Patricia Griffin’s functional ceramic work features delightful images that tell stories. Visit her website to see more from this talented artist.
When you drink your morning coffee from a handmade mug that makes you smile, you are taking an “ordinary” moment and turning it into something special.
That’s what my work is all about: I make art that you can use and enjoy every day in your home. It is my hope that my pieces create a pause in the rush of life.
My functional stoneware pieces are collected by people who appreciate the quality of fine handmade craft. Their investment may start with a handmade mug, a serving platter, or a large vessel for the entry of a new home.
What I’m Working on Now
My work features etched imagery that looks like woodcuts and scrimshaw on the finished piece. I tend to work in series, and a fascination with bees and botany is now reflected in a current collection.
This new collection – Bees in the Poppy Field – includes large vessels, platters, vases, tea bowls and mugs. No two pieces are the same, but they work together as a grouping, coming alive with the movement and rhythm of bees in a field.
This work was named a 2014 NICHE Award Finalist, in a program that honors fine craft in America and Canada. I am one of five artists working in functional ceramics to receive the honor.
Another new series is my Story Collection that features the woodcut patterns with etched line drawings of whimsical animal characters. Each piece has a distinct personality, with imagery that tells a story.
The Process – Form, Line and Pattern… Story!
I start most of my pieces on the pottery wheel, and often alter by adding elements, squaring rims, darting and carving. I also use slab-forming and extruding methods to make pieces.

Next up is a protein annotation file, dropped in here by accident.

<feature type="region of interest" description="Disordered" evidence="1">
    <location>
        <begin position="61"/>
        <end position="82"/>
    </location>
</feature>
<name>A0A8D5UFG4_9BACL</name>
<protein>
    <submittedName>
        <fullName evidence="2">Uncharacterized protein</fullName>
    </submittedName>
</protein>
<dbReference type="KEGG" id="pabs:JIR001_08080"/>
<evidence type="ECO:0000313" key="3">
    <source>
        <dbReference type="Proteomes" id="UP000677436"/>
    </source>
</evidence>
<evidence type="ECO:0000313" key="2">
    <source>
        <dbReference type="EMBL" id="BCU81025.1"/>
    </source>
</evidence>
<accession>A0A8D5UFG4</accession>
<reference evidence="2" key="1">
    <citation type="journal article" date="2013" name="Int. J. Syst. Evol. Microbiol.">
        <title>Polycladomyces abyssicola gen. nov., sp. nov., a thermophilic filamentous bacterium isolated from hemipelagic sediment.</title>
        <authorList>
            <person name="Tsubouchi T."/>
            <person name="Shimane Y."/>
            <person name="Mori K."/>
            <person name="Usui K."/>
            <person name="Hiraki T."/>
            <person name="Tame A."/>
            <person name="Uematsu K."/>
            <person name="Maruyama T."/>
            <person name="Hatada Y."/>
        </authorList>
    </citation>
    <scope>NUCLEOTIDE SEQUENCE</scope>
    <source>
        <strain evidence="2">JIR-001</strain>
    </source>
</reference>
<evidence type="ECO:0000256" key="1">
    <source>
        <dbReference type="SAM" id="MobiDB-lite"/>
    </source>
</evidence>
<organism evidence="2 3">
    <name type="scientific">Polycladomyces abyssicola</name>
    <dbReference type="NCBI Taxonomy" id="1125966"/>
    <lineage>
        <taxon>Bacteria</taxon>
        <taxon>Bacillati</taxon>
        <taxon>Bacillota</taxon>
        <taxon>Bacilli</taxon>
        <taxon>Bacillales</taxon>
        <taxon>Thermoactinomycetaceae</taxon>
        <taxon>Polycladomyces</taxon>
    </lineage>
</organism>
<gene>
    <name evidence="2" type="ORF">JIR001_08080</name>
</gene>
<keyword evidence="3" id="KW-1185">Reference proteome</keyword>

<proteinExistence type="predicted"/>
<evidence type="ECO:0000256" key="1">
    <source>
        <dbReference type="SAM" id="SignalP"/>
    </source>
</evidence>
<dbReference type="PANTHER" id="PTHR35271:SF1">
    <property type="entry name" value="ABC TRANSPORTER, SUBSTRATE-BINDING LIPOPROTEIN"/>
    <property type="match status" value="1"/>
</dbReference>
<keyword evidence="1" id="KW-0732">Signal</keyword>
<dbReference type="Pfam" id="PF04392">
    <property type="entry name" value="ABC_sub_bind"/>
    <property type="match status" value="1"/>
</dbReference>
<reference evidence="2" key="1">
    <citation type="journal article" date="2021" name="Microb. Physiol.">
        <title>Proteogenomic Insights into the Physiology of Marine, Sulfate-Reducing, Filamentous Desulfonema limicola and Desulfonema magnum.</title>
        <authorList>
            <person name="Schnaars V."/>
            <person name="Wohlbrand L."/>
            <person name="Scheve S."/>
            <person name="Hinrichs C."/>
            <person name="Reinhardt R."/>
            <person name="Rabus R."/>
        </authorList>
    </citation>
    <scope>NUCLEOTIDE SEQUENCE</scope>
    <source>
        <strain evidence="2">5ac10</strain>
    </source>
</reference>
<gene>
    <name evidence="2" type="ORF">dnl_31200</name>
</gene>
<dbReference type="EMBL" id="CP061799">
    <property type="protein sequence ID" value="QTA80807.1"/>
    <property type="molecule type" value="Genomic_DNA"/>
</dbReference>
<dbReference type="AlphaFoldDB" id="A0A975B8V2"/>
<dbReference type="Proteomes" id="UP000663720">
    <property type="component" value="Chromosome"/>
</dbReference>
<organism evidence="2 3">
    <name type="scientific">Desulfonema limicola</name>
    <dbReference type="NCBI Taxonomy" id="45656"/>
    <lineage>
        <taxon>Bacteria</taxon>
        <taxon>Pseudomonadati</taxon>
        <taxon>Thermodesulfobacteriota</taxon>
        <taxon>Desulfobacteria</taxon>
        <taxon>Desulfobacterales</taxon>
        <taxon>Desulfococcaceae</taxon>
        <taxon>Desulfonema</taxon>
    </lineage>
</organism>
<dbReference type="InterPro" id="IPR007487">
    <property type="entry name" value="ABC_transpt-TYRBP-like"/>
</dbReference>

I love moving from one to the other, having several forms in different stages of the creative process as I work – most often with music blaring in the background. When it’s all going on at the same time, it’s a delicious dance… and I’m in heaven!
Most of my work is decorated in what we call the “leather-hard” stage. I lay down blocks of color and then begin drawing and etching. I love working with line and pattern to tell a story on the pot.
My Awesome Studio
My studio is a converted 100-year-old schoolhouse on the Main Street of Cambria, a small artists’ colony on the central coast of California. I’m open to the public most afternoons and will share my process with visitors who come to shop, learn about my work, or just want to see the inside of this wonderful old building.
I’m often in the company of two lovely huge standard poodles, who are great companions, though they’ve been extremely slow in learning how to center anything on the wheel.
I am developing a small line of wholesale work that will be available to select retailers, fine craft galleries, and museum shops. My goal is to maintain the handmade quality by working on limited collections, and continually keeping the work fresh and exciting.